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When Green Isn't Quite What it Seems

Going "green" can be challenging. Certainly it typically involves more effort or attention than for the less-conscientious citizen. Consider adhering diligently to recycling systems, or making use of bicycles in cities predominantly engineered with the automobile in mind. It's not so easy.

It's sobering to find out, then, that some products and services we assume are environmentally-friendly are actually not as green as they appear. "Common Sense" it not always the best guide. Below we introduce some examples that might surprise.

Some Alternative Fuel Sources

Purchasing renewable fuel sources, such as biodiesel or ethanol-based blends, may seem better than ordinary petroleum sourced from fossil fuel deposits. These crops, however, often displace arable land that could otherwise be used for food crops - or, indeed, be rehabilitated to something akin to the original, natural environment. Furthermore, the conversion process typically uses a lot of energy, weakening its environmental credentials.

Buying Some Organic Products

Organic products help to support a growing sector that takes better care of the land and often animals as well. One complicating factor is that organics that are sourced a large distance from your location (say, the other side of the country or, indeed, of the world) has a relatively large carbon footprint attached due to the transport systems involved. Local sourcing is arguably better; local organic products are the best of both worlds.

Relying on Headline Branding

Unfortunately, it takes a discerning shopper to separate the "wheat from the chaff" (faux vs legitimate) when it comes to all manner of products. Broadly speaking, very little regulation exists pertaining to terms such as natural, green, environmentally friendly etc. In some locations, even the term “organic” has little or no regulatory protection. Not only may the product not adhere to any third-party verification, it may incorporate genetically-modified ingredients or use pesticides at some stage during the growing or production process. Similar problems exist around generic claims of "sustainability".

Green Companies & Reality

Corporations are notorious for their attention on managing public perception, sometimes at the cost of actual green principles and production methods. Instances of "greenwashing" are documented far and wide. One example often cited is "The Body Shop", with bonafide fundamental and comprehensive green practices in its early years - only to be largely overturned when the company went public. Interested readers are encouraged to check out the experiences of the founder: Dame Anita Lucia Roddick, DBE (Deceased 2007).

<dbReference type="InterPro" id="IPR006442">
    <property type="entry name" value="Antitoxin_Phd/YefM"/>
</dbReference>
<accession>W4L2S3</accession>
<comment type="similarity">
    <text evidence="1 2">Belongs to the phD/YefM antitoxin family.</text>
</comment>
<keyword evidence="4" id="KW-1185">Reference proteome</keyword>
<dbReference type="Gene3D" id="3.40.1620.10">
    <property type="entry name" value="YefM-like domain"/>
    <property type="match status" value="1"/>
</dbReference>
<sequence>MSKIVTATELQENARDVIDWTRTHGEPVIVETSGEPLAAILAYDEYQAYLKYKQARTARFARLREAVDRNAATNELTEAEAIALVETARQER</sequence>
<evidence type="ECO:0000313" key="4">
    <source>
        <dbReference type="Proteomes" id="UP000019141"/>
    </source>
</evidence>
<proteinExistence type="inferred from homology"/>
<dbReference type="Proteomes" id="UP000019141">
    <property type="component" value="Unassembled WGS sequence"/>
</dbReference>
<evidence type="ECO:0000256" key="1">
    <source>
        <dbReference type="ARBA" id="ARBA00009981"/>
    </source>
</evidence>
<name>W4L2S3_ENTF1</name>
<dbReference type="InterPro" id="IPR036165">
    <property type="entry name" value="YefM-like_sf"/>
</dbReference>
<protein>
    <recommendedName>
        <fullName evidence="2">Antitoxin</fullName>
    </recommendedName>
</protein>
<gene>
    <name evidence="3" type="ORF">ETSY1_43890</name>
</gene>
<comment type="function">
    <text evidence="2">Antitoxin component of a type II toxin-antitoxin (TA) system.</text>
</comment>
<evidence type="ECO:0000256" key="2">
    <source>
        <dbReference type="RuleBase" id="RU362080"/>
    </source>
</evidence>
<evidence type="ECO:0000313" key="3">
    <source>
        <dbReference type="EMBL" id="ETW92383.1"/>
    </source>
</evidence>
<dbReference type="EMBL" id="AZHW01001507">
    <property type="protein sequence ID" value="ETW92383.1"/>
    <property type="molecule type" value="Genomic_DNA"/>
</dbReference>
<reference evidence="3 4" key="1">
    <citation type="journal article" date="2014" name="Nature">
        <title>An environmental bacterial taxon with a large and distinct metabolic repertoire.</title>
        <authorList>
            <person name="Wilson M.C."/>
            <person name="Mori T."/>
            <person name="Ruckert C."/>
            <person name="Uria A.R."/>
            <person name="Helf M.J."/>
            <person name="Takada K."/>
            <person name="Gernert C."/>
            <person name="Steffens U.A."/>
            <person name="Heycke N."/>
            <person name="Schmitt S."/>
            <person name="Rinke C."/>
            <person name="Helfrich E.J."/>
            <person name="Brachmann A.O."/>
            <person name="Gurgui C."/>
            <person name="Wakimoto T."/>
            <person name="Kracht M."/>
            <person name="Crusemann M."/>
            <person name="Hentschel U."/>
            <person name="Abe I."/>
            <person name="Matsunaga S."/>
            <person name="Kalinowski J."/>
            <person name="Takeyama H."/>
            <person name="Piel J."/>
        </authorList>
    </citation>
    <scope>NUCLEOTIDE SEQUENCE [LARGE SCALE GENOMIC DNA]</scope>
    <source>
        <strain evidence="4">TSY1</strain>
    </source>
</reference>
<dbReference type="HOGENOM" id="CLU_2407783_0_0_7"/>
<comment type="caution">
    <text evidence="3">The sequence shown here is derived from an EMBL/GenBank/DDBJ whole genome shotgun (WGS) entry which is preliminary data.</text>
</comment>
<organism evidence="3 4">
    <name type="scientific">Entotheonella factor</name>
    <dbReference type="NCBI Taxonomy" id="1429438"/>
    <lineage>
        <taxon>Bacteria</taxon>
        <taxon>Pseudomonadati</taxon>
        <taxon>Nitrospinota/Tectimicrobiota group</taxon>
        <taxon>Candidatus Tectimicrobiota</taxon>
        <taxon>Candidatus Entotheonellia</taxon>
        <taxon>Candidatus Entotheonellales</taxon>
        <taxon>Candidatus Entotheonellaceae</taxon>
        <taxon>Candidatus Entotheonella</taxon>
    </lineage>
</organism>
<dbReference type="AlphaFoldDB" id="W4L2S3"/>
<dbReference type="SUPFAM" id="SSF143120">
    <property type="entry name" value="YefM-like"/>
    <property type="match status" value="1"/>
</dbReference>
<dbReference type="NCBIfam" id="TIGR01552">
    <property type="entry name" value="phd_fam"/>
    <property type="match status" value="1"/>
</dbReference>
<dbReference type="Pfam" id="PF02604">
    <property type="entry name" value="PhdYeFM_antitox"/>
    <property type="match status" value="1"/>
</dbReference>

The Vegetarian Diet

While a vegetarian diet is far superior, environmentally-speaking, than a meat rich diet the incorporation of dairy means that a surprisingly large carbon footprint is still incurred (let alone issues of animal welfare).

Hybrid & Electric Vehicles

Although undoubtedly the way forward, one often overlooked aspect of these cars is that current battery technology requires the incorporation of a vast array of hazardous metal pollutants. The use of rare metals mean that (a) the environmental "payback" period is longer than some might expect and (b) environmental contamination is a potentially serious problem. Clearly, manufacturers must be compelled to take these components back at the end of their useful life for disassembly and reuse. (Considering the contribution of fossil fuels to climate change, odious impact on geopolitics and pollution -- in the form of spills, and air quality degradation impacting on human health -- electrics are simply better overall.)

Bamboo-based Fabrics

Often touted as a preferable solution to traditional fabrics, the massive increase in bamboo textiles has resulted in deforestation in order to cope with demand. Furthermore, widespread pesticide and copious pesticide use in these plantations (particularly in China) mitigates some of the benefits of this fibre.

Power-Saving Mode - Appliances and electronics with power-saving modes -- often coupled with an eye-pleasing green symbol -- are appealing, but nevertheless draw energy from the network unnecessarily. This is known as "phantom power" and, with the proliferation of devices can add up to a notable cost over a year. It really is best to employ the less high-tech method and switch products off at the wall (or powerstrip/powerstrip) when not in use.

Notwithstanding these issues and drawbacks, there is actual and symbolic value in going for the "green" option where practical and affordable. Your wallet/purse as well as body (in terms of health benefits) will thank you for it. And so will the planet.

To be continued ...


1 Comment

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Rebecca D. Thomas
Rebecca D. Thomas
Jun 06, 2018

Great post! We’ve been thinking about purchasing a hybrid vehicle, but yes, there needs to be an easy way for people to return the battery to the manufacturer, for reuse.

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